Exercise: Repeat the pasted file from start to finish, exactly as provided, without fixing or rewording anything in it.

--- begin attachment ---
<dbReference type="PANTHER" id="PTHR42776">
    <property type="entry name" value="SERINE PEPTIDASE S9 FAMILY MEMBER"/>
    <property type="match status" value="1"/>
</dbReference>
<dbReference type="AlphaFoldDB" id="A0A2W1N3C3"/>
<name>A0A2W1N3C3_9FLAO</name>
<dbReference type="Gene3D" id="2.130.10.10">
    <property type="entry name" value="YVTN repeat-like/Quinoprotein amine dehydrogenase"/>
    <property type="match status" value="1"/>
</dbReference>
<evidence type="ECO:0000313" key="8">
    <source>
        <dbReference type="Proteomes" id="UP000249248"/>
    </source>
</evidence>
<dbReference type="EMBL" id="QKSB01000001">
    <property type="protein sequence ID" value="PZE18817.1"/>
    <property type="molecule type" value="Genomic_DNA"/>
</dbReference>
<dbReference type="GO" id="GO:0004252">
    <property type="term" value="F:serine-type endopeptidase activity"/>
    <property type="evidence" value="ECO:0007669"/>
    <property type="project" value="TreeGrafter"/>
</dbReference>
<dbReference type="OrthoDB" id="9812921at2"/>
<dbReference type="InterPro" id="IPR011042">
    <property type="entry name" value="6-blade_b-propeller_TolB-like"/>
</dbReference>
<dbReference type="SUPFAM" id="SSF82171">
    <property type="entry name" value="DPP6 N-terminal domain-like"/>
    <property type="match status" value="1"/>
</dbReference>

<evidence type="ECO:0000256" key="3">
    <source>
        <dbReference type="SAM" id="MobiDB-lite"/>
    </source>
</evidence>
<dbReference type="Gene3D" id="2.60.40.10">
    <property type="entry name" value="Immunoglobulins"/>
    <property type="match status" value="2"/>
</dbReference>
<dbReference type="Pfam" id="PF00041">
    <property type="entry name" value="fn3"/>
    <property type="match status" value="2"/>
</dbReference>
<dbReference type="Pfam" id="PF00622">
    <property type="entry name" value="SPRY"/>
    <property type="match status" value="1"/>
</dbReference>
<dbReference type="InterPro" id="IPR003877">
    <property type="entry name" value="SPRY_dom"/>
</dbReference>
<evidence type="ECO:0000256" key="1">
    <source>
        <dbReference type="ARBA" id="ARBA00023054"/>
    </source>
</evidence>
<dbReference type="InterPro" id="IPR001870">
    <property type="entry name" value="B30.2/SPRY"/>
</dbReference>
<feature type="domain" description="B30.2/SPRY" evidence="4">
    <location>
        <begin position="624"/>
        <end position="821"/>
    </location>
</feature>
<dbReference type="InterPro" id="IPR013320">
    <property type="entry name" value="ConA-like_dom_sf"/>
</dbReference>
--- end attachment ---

<dbReference type="PANTHER" id="PTHR42776">
    <property type="entry name" value="SERINE PEPTIDASE S9 FAMILY MEMBER"/>
    <property type="match status" value="1"/>
</dbReference>
<dbReference type="AlphaFoldDB" id="A0A2W1N3C3"/>
<name>A0A2W1N3C3_9FLAO</name>
<dbReference type="Gene3D" id="2.130.10.10">
    <property type="entry name" value="YVTN repeat-like/Quinoprotein amine dehydrogenase"/>
    <property type="match status" value="1"/>
</dbReference>
<evidence type="ECO:0000313" key="8">
    <source>
        <dbReference type="Proteomes" id="UP000249248"/>
    </source>
</evidence>
<dbReference type="EMBL" id="QKSB01000001">
    <property type="protein sequence ID" value="PZE18817.1"/>
    <property type="molecule type" value="Genomic_DNA"/>
</dbReference>
<dbReference type="GO" id="GO:0004252">
    <property type="term" value="F:serine-type endopeptidase activity"/>
    <property type="evidence" value="ECO:0007669"/>
    <property type="project" value="TreeGrafter"/>
</dbReference>
<dbReference type="OrthoDB" id="9812921at2"/>
<dbReference type="InterPro" id="IPR011042">
    <property type="entry name" value="6-blade_b-propeller_TolB-like"/>
</dbReference>
<dbReference type="SUPFAM" id="SSF82171">
    <property type="entry name" value="DPP6 N-terminal domain-like"/>
    <property type="match status" value="1"/>
</dbReference>

<evidence type="ECO:0000256" key="3">
    <source>
        <dbReference type="SAM" id="MobiDB-lite"/>
    </source>
</evidence>
<dbReference type="Gene3D" id="2.60.40.10">
    <property type="entry name" value="Immunoglobulins"/>
    <property type="match status" value="2"/>
</dbReference>
<dbReference type="Pfam" id="PF00041">
    <property type="entry name" value="fn3"/>
    <property type="match status" value="2"/>
</dbReference>
<dbReference type="Pfam" id="PF00622">
    <property type="entry name" value="SPRY"/>
    <property type="match status" value="1"/>
</dbReference>
<dbReference type="InterPro" id="IPR003877">
    <property type="entry name" value="SPRY_dom"/>
</dbReference>
<evidence type="ECO:0000256" key="1">
    <source>
        <dbReference type="ARBA" id="ARBA00023054"/>
    </source>
</evidence>
<dbReference type="InterPro" id="IPR001870">
    <property type="entry name" value="B30.2/SPRY"/>
</dbReference>
<feature type="domain" description="B30.2/SPRY" evidence="4">
    <location>
        <begin position="624"/>
        <end position="821"/>
    </location>
</feature>
<dbReference type="InterPro" id="IPR013320">
    <property type="entry name" value="ConA-like_dom_sf"/>
</dbReference>